Jme said...

Well if the rats on sweetener learned that sweet foods are NOT high in calories then it should be fairly easy to extend the study and see if having access to sweet and high calorie snacks reverses this in any way. Like if there is a balance somewhere between the immediate affects and what their behaviour would be if they had access to the high calorie snacks more often.

Sybil Hebert, RD said...

Hi Jme,
I'm sorry but I don't think I understand your comment.
Are you saying that if you now feed the heavier rats that were used to artificial sweetener regular sugar, they would lose weight?

Jme said...

hey Sybil,
i was saying that it seems like the rats had a bad reaction to the high calorie snacks because they were refused sugar for the 10 days. Now that they are being fed both the sweetener and the high calorie snacks maybe their body will adjust and recognize that sugary foods are high in calories? though not as much as the rats that are being fed sugar water and high calorie snacks.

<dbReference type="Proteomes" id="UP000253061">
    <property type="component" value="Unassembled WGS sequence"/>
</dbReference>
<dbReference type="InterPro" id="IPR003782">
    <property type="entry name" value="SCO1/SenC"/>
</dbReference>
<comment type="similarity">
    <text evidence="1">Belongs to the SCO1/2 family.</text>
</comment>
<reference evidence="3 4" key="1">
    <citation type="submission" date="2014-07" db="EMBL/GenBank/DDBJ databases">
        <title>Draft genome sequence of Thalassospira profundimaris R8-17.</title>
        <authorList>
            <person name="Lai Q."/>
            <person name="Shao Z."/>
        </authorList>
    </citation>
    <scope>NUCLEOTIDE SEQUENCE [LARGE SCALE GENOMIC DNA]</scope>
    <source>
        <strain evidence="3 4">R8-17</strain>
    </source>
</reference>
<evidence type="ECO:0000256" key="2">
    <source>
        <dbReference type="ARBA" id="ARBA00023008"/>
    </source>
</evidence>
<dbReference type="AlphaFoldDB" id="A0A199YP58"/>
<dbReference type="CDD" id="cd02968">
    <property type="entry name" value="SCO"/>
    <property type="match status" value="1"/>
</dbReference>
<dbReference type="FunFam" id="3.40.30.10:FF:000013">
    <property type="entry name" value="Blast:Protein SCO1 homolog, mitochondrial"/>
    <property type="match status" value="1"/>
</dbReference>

Sybil Hebert, RD said...

I see, yes... maybe you're right about that.... Humans would most likely not eliminate all sugar from their diet and consume only artificial sweetened stuff and then re-introduce sugar.... So, in that sense, the experiment doesn't mimic real.
As I mentioned, other studies done on humans have shown that those that ate more artificial sweetener tended to be heavier than those that didn't. The rat experiement introduces another theory as to why that is...
Evidently, more research has to be done though.